Verse IV.43

From Buddha-Nature
Ratnagotravibhāga Root Verse IV.43

Verse IV.43 Variations

करुणाम्बुदतस् तद्वत् सद्धर्मसलिलं जिनः
जगत्कुशलसस्येषु निर्विकल्पं प्रवर्षति
E. H. Johnston as input by the University of the West.[1]
karuṇāmbudatas tadvat saddharmasalilaṃ jinaḥ
jagatkuśalasasyeṣu nirvikalpaṃ pravarṣati
E. H. Johnston as input by the University of the West.[2]
དེ་བཞིན་ཐུགས་རྗེའི་སྤྲིན་ལས་ནི། །
རྒྱལ་བའི་དམ་ཆོས་ཆུ་ཡི་ཆར། །
འགྲོ་བའི་དགེ་བའི་ལོ་ཏོག་རྒྱུ། །
རྣམ་པར་རྟོག་པ་མེད་པར་འབེབས། །
So the victor showers down
The rain of the genuine dharma
From the clouds of compassion without a thought
For the sake of the harvests of virtue of beings.
De même, des nuages de la compassion
Tombe sans la moindre pensée
La pluie des saints enseignements du Vainqueur
Qui promet aux êtres des moissons de vertus.

RGVV Commentary on Verse IV.43

།སྤྲིན་བཞིན་ཞེས་བྱ་བ་ནི། ཇི་ལྟར་དབྱར་གྱི་དུས་ན་སྤྲིན། །ལོ་ཏོག་ཕུན་སུམ་ཚོགས་པའི་རྒྱུ། །ཆུ་ཡི་ཕུང་པོ་འབད་མེད་པར། །ས་ལ་མངོན་པར་འབེབས་པ་ལྟར། །དེ་བཞིན་ཐུགས་རྗེའི་{br}སྤྲིན་ལས་ནི། །རྒྱལ་བའི་དམ་ཆོས་ཆུ་ཡི་ཆར། །འགྲོ་བའི་དགེ་བའི་ལོ་ཏོག་རྒྱུ། །རྣམ་པར་རྟོག་པ་མེད་པར་འབེབས། །ཇི་ལྟར་འཇིག་རྟེན་དགེ་བའི་ལམ་འཇུག་པ། །རླུང་བསྐྱོད་ཆུ་ཆར་སྤྲིན་གྱིས་འབེབས་པ་ལྟར། །དེ་བཞིན་བརྩེ་རླུང་འགྲོ་དགེ་མངོན་འཕེལ་ཕྱིར། །སངས་{br}རྒྱས་སྤྲིན་ལས་དམ་ཆོས་ཆར་པ་འབེབས། །སྲིད་ལ་མཁྱེན་དང་བརྩེ་ཆེན་འགྱུར་བ་དང་། །མི་འགྱུར་མ་གོས་ནམ་མཁའི་དཀྱིལ་གནས་པ། །ཏིང་འཛིན་གཟུངས་ཆུ་དྲི་མེད་སྙིང་པོ་ཅན། །ཐུབ་དབང་སྤྲིན་ནི་དགེ་བའི་ལོ་ཏོག་རྒྱུ།

Other English translations[edit]

Obermiller (1931) [9]
In a like way, from the clouds of Commiseration
The rain of the waters of the Lord’s Highest Doctrine
Is the cause of the harvest of virtue with living beings,
And descends without any searching thought.
Takasaki (1966) [10]
In a similar manner, the Buddha
Discharges the rain of the Highest Doctrine
From the clouds of Compassion, with no searching thought,
For [bringing] the crops of virtue among the living beings.
Fuchs (2000) [11]
Just so, from the cloud of compassion
the rain of the Victor's pure teaching
pours down its waters without ideation,
causing a harvest of virtue for beings.

Textual sources[edit]

Commentaries on this verse[edit]

Academic notes[edit]

  1. Digital Sanskrit Buddhist Canon Unicode Input
  2. Digital Sanskrit Buddhist Canon Unicode Input
  3. Brunnhölzl, Karl. When the Clouds Part: The Uttaratantra and its Meditative Tradition as a Bridge between Sūtra and Tantra. Boston: Snow Lion Publications, an imprint of Shambhala Publications, 2014.
  4. Jñānālokālaṃkārasūtra, D100, fols. 282a.4–283a.5.
  5. I follow MB sasyasaṃpadāṃ against J sasyasaṃpadaḥ.
  6. VT (fol. 16r5) glosses "awareness" (saṃvid) as "the four discriminating awarenesses (pratisaṃvid) of dharmas, meanings, semantics, and self-confidence." The awareness of (1) dharmas means to fully know the individual characteristics of all phenomena or to teach the eighty-four thousand doors of dharma as various remedial means in accordance with sentient beings’ different ways of thinking. (2) The awareness of meanings is to fully know the divisions and classifications of all phenomena, that is, knowing the meanings that are expressed by the words and statements about the general characteristics of phenomena—impermanence, suffering, emptiness, and identitylessness—and their ultimate characteristic—the lack of arising and ceasing. (3) The awareness of semantics refers to knowing the languages, symbols, and terms of all the various kinds of sentient beings and being able to please them through this; being able to teach many meanings through a single word; and being free from words that are mistaken, rushed, or repetitive. (4) The awareness that is self-confidence means to be able to hear the dharma from others and eliminate one’s own doubts, explain the dharma to others and thus eliminate their doubts, and speak meaningfully, swiftly, without interruptions, and unimpededly.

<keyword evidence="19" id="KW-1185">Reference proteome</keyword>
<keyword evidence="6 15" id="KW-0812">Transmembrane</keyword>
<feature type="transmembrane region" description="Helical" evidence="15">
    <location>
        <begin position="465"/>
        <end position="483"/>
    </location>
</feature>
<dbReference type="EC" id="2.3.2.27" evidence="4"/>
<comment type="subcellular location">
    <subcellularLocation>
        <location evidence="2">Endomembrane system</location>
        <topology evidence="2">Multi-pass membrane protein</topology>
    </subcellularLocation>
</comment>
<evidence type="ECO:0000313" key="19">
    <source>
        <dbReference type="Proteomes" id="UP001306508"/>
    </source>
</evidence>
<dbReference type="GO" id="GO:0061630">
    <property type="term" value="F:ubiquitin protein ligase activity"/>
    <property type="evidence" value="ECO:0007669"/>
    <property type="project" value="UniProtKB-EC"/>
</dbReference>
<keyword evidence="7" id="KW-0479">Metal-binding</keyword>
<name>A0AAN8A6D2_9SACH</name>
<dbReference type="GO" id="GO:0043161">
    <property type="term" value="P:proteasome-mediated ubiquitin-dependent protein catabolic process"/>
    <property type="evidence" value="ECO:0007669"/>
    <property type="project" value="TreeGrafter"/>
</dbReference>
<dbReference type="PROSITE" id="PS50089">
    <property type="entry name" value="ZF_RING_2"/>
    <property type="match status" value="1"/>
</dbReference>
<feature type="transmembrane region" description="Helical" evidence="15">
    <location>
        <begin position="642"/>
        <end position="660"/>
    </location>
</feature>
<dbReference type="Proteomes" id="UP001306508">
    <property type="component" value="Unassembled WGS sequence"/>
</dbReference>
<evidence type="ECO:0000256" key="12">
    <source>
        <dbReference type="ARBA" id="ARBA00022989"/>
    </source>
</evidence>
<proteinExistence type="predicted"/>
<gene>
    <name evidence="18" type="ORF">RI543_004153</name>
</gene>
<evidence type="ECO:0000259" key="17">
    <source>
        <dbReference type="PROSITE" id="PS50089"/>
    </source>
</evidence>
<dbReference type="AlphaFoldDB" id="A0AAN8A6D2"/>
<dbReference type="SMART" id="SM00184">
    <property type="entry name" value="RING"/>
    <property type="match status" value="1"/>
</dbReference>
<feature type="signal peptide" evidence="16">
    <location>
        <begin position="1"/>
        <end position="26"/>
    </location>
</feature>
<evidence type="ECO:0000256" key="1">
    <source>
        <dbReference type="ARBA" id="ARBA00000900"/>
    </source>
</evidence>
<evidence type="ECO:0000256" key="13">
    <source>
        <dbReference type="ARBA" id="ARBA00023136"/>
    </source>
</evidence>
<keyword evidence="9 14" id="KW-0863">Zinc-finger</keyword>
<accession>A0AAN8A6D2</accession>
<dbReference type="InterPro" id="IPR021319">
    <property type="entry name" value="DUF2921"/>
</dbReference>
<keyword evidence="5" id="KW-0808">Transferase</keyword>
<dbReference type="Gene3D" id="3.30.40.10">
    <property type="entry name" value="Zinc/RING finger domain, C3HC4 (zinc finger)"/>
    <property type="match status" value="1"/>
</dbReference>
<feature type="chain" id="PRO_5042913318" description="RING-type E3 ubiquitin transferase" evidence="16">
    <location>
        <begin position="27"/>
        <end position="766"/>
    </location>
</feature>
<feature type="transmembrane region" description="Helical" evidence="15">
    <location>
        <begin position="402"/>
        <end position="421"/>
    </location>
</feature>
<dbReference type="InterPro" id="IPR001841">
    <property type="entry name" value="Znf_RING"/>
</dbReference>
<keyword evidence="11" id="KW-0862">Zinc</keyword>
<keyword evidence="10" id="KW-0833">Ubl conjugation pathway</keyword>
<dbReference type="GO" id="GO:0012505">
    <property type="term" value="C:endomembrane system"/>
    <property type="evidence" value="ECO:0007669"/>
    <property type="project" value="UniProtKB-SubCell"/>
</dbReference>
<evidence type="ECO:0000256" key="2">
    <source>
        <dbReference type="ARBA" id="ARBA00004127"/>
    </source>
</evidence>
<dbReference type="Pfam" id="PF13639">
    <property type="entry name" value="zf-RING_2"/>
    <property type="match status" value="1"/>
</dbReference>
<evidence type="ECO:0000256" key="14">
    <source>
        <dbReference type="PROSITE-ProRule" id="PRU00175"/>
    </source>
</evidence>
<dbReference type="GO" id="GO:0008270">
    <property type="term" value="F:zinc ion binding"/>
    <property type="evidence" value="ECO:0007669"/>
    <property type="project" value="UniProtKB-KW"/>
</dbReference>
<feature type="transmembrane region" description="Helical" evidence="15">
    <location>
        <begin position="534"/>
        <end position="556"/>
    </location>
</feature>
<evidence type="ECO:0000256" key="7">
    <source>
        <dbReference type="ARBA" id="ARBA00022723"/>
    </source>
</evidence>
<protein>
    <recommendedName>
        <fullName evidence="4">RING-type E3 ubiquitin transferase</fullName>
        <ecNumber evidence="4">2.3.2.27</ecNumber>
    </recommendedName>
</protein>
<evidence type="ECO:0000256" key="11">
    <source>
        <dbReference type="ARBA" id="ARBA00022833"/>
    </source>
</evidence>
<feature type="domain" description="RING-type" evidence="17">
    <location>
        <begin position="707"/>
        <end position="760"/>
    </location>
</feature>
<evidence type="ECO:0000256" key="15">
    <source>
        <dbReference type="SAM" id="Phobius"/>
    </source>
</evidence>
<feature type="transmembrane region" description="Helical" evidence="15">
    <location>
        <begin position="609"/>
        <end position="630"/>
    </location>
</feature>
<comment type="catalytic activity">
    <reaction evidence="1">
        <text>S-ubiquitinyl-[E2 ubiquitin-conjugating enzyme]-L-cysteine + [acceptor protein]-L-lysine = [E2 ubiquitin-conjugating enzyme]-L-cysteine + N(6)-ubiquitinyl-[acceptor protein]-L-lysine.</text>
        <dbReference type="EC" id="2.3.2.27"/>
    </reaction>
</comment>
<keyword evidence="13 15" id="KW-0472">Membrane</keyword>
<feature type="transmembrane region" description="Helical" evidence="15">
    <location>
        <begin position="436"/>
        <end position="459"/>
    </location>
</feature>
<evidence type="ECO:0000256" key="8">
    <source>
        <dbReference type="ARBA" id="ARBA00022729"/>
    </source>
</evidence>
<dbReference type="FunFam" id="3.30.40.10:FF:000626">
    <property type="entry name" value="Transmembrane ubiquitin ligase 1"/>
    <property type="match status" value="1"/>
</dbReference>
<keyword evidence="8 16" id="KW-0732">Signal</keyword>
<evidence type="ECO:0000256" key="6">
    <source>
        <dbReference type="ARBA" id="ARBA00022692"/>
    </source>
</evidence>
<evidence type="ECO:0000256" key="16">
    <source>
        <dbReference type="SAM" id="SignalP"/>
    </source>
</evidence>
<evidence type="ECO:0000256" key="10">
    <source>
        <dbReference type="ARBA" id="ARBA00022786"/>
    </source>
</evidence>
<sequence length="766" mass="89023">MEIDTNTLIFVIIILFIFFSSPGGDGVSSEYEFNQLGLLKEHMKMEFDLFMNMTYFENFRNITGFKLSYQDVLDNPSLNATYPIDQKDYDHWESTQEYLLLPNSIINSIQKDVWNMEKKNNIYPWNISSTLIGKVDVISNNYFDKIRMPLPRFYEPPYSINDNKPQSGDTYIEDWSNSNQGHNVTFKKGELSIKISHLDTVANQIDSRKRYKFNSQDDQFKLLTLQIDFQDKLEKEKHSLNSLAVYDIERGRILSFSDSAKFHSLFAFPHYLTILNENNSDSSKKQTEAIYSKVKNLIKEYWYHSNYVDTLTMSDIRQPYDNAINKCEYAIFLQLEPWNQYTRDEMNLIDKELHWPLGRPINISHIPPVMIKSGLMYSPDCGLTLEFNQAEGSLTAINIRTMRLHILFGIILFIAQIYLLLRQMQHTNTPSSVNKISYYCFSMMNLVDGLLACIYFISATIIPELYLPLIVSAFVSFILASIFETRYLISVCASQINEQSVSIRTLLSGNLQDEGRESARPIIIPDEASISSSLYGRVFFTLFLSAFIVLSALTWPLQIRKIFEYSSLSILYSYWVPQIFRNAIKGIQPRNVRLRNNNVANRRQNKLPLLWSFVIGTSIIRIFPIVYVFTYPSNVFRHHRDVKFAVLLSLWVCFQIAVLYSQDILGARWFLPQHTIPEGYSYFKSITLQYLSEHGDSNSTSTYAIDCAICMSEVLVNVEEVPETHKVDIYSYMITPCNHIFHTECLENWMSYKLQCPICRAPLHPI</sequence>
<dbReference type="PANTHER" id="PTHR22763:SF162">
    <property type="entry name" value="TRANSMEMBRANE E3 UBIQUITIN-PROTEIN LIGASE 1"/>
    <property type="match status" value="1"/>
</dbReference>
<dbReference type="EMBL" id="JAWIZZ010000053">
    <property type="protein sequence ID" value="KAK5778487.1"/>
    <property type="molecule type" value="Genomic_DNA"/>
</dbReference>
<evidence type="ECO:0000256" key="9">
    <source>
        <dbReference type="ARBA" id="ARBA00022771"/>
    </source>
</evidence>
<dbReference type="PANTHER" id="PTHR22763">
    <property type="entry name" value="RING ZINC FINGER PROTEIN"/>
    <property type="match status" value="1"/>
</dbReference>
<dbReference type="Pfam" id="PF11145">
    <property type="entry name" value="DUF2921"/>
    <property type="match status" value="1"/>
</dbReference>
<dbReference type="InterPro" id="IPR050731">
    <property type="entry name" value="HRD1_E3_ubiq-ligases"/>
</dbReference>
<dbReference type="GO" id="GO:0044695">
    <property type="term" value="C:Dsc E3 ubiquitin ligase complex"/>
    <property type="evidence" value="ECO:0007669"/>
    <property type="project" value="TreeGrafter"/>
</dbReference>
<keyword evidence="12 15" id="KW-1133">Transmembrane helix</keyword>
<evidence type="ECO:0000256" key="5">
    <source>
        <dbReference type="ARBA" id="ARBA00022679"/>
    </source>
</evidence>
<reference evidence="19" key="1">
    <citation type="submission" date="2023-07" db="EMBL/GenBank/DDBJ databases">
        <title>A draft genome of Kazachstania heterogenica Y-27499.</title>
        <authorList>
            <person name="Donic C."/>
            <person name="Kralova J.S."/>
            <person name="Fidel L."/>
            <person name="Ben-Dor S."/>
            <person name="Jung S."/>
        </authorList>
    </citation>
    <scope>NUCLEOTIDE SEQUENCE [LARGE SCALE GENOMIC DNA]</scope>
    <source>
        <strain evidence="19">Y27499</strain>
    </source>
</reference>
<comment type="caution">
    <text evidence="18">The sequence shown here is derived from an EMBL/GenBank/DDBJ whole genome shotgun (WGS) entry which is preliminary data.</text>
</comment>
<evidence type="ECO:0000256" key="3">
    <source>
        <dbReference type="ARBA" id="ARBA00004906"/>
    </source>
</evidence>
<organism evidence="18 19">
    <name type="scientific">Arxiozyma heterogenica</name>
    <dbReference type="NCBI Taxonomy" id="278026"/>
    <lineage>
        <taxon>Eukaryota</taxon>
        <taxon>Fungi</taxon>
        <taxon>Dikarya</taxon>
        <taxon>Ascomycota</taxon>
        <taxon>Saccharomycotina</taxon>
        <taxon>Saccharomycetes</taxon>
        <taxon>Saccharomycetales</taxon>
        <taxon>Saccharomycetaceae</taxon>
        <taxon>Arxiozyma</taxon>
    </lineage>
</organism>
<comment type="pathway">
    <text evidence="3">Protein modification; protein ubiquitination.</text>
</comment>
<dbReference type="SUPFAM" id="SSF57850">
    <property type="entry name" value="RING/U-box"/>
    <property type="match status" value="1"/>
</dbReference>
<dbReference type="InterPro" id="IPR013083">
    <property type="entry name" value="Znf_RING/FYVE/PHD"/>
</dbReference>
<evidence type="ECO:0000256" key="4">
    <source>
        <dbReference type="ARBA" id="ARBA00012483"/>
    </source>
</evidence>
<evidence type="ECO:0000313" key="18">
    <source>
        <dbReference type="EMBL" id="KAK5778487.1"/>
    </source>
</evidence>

7. VT (fol. 16r5) glosses "perishable" and "not perishable" as "[saṃsāric] existence" and "nirvāṇa,"respectively.
  8. Compare the Mahāyānasūtrālaṃkārabhāṣya on XX.38cd, which says, "It is called ‘Cloud of dharma’ because the gate of samādhi and the gate of dhāraṇī pervade, like a cloud, the dharma that was heard—the sky-like foundation in which they are deeply immersed" (samādhimukhadhāraṇīmukhavyāpanān meghenevākāśasthālīyāśrayasaṃniviṣṭasya śrūtadharmasya dharmameghety ucyate).
  9. Obermiller, E. "The Sublime Science of the Great Vehicle to Salvation Being a Manual of Buddhist Monism." Acta Orientalia IX (1931), pp. 81-306.
  10. Takasaki, Jikido. A Study on the Ratnagotravibhāga (Uttaratantra): Being a Treatise on the Tathāgatagarbha Theory of Mahāyāna Buddhism. Serie Orientale Roma 33. Roma: Istituto Italiano per il Medio ed Estremo Oriente (ISMEO), 1966.
  11. Fuchs, Rosemarie, trans. Buddha Nature: The Mahayana Uttaratantra Shastra. Commentary by Jamgon Kongtrul and explanations by Khenpo Tsultrim Gyamtso. Ithaca, N. Y.: Snow Lion Publications, 2000.